To race with those two guys, I was definitely feeling the groove today, just came up a bit short.

Q. You mentioned the world class nature of it. Can you put in perspective what's that like, finishing third to an Australian, a Colombian? Does having those guys in the series raise the game of road course racing?
KURT BUSCH: Yeah, the thing I was looking forward to was those guys' lack of experience, so to speak, in finding the pace of the race. We've seen guys like Jeff Gordon, Mark Martin, Rusty Wallace win at road racing because you have that oval mentality, background, wait till the end to attack, don't run every lap on that ragged edge.
My thought was today the Colombian, the Australian, would rough each other up running aggressively not knowing when to pace themselves. But what I noticed, because I finished second, Ambrose was third, is the fact that they have matured into the realm of what it takes to be competitive at Sprint Cup levels. Their backgrounds are very different. But so is Sprint Cup racing. So is NASCAR.
They've done a great job and peaked really well in the three, four years they've been in it to put themselves in position to run well road racing.
I felt like today was a big morale victory to come in between those two guys because of the different backgrounds of racing, the way they've matured. If Ambrose wouldn't have stalled his car, he would have taken Sonoma.

Q. Has road racing improved in NASCAR overall?
KURT BUSCH: It's a unique feeling. Each time we go to Sonoma, Watkins Glen, who is going to be the big daddy at the end of the day.

Q. The Penske, Ganassi story continues today. You guys have run 1-2 several times this year, competed for poles. Seems you are fast at the same places. Is that coincidence?
KURT BUSCH: It is coincidence. It's always fun to bring a Penske car home in front of the Ganassi car. Those guys beat us today. Their road racing program is very strong, even if you take Montoya out. McMurray was good today. Look what they do in the Grand-Am Series. They're dominating. They have a comfortable lead in points in the Grand-Am situation. Ganassi is able to cross-pollinate that like we are with our IRL program to find some different areas to polish up on, to make the car as best as it can be.
Roger will feel very pleased about today's effort. I know he will. But there's always that little bit in him that says, Hey, you let a Ganassi car beat you.

Q. Can you talk about the pass you made on Marcos. For so long he was so dominant, then you blew by him.
KURT BUSCH: Yeah, again, it gets back to how do you set your pace and how do you know you're right on that edge of slipping a tire or overshooting a braking zone. Those guys were right on that edge all day. I felt like I kept my car at 97%, 98%, left that extra 2% just for that edge.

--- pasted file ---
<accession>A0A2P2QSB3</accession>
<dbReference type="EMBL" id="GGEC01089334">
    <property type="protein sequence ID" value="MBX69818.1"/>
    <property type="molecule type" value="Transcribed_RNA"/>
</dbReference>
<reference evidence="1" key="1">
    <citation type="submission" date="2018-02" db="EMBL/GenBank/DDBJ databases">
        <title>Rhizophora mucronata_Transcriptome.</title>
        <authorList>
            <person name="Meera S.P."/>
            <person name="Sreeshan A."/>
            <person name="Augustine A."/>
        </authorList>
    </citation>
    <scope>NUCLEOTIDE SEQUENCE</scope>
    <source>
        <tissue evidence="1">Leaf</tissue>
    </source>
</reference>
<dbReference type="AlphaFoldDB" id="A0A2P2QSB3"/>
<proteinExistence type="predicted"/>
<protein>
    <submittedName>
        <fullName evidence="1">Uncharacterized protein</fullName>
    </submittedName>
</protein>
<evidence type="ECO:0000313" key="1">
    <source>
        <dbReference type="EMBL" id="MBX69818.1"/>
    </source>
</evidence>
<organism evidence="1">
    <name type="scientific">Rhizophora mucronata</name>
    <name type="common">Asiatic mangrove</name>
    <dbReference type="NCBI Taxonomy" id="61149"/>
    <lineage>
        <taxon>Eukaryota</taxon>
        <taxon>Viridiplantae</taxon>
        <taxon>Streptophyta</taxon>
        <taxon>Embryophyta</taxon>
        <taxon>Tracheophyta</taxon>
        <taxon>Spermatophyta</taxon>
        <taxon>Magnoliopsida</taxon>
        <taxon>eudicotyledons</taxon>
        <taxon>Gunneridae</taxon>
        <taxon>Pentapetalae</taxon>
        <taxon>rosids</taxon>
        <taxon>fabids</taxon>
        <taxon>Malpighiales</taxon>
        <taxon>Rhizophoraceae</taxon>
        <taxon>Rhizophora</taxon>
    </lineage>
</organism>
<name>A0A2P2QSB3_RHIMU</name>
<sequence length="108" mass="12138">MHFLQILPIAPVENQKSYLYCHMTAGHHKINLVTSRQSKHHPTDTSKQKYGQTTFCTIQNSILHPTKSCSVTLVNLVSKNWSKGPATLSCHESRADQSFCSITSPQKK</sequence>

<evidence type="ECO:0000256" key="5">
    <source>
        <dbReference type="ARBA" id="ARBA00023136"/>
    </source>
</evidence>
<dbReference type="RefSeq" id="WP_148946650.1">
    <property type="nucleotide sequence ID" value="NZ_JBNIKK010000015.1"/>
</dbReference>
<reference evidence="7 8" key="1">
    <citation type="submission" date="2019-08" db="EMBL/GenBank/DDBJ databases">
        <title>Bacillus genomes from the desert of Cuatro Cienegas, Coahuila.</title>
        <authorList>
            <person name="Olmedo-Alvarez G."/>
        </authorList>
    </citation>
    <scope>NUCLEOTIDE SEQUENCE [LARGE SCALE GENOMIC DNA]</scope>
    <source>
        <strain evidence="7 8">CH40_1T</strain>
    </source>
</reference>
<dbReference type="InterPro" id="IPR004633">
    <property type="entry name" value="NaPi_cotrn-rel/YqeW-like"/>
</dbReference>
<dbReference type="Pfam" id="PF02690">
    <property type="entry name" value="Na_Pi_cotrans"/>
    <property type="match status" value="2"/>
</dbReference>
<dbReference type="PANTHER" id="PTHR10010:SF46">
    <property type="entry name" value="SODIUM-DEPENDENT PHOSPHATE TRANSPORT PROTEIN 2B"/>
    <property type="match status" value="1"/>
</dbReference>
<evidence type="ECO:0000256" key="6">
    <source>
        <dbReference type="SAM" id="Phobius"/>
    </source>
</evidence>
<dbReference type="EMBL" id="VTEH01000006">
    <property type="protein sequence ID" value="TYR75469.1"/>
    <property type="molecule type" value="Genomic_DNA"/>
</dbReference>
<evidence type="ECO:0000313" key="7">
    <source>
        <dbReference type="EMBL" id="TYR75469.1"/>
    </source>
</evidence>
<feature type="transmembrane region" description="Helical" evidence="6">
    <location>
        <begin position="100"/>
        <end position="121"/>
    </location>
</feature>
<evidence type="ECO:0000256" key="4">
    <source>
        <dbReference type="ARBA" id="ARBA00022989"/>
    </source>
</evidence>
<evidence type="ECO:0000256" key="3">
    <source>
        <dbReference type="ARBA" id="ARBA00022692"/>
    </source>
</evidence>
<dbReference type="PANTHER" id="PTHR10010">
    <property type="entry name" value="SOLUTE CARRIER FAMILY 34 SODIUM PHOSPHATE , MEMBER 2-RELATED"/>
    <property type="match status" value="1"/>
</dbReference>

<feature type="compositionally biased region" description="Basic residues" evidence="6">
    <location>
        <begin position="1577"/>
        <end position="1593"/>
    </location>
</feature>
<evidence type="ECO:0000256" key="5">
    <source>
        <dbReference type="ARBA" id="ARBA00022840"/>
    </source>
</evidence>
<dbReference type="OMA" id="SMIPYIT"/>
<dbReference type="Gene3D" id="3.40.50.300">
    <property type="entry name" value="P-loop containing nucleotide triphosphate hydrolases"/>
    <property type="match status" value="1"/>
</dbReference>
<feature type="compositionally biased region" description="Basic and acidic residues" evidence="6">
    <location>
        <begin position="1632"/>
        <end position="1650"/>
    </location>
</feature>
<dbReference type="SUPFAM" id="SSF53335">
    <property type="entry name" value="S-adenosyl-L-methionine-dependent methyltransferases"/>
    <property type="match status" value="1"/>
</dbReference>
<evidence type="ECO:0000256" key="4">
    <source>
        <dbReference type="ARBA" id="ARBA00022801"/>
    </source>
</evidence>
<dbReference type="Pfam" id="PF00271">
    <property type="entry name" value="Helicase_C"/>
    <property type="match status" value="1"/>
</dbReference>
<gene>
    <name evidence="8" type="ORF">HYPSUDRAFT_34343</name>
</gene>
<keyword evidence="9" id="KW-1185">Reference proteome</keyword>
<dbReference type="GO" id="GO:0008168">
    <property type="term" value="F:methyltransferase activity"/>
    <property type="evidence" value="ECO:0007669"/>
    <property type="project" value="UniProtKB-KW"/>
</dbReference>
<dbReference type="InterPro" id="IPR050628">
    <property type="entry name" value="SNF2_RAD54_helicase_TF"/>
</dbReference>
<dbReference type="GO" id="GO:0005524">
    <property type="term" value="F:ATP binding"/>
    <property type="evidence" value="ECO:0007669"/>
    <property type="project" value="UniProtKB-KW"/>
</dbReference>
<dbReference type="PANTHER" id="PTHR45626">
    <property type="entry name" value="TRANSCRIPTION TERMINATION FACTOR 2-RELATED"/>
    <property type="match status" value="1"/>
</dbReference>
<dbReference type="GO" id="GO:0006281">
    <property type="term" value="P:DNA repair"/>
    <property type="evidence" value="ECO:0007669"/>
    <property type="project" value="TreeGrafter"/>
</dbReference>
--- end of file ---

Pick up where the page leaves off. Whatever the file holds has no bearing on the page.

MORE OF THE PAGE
I can't deny the fact they're just better than me on a road course. When I saw two to go and Ambrose slipped up big in turn one, I chewed away. He had 15 car lengths on me. I chewed away 11 on them. I said, I'm going to let it rip, take that extra chance, go for the second place, put the feather in the cap for the guys and myself. I got in there light, he drove in heavy, he ended up overshooting the corner a little bit.
Maybe I did leave a little bit out on the table all day today, but I don't think I could have caught the 42.

Q. How does your finish today prop you up for the stretch run of the season?
KURT BUSCH: It's a solid finish. The tough part is a 33rd last week, a second today, you divide that by two, that's 17 and a half. That doesn't get it done when you're in the Chase. It does help ease the pain as far as where we are in points. We came up a bit shy of winning. When you win, you get to take those bonus points with you to the Chase.
To come up shy of those 10 points, can't be too upset because Montoya really had us beat today. Overall, just for us to finally put a nice exclamation point on a road course race without having anything go wrong, not running out of fuel, not having a flat tire, not getting run over by a Hendrick car feels pretty good.
All right, we're done (laughter).

Q. Can you talk about the 42, the dominance he showed.
KURT BUSCH: Montoya is a world class athlete. The way he drives on road courses, there's always something to learn and there's always something to pick up. The way he's matured over the years of his first win at Sonoma, they won by a big fuel mileage game there. Today he just had raw speed.
What I told him in Victory Lane, I was real proud of the way he raced Ambrose. He raced him smart. Didn't race over his head. Maybe he settled into that Sprint Cup mentality of, I have to be here at the end, I don't have to really run that Formula One pace every lap.
KERRY THARP: Thank you so much. Nice performance out there today. Good luck at Michigan.
KURT BUSCH: Thank you.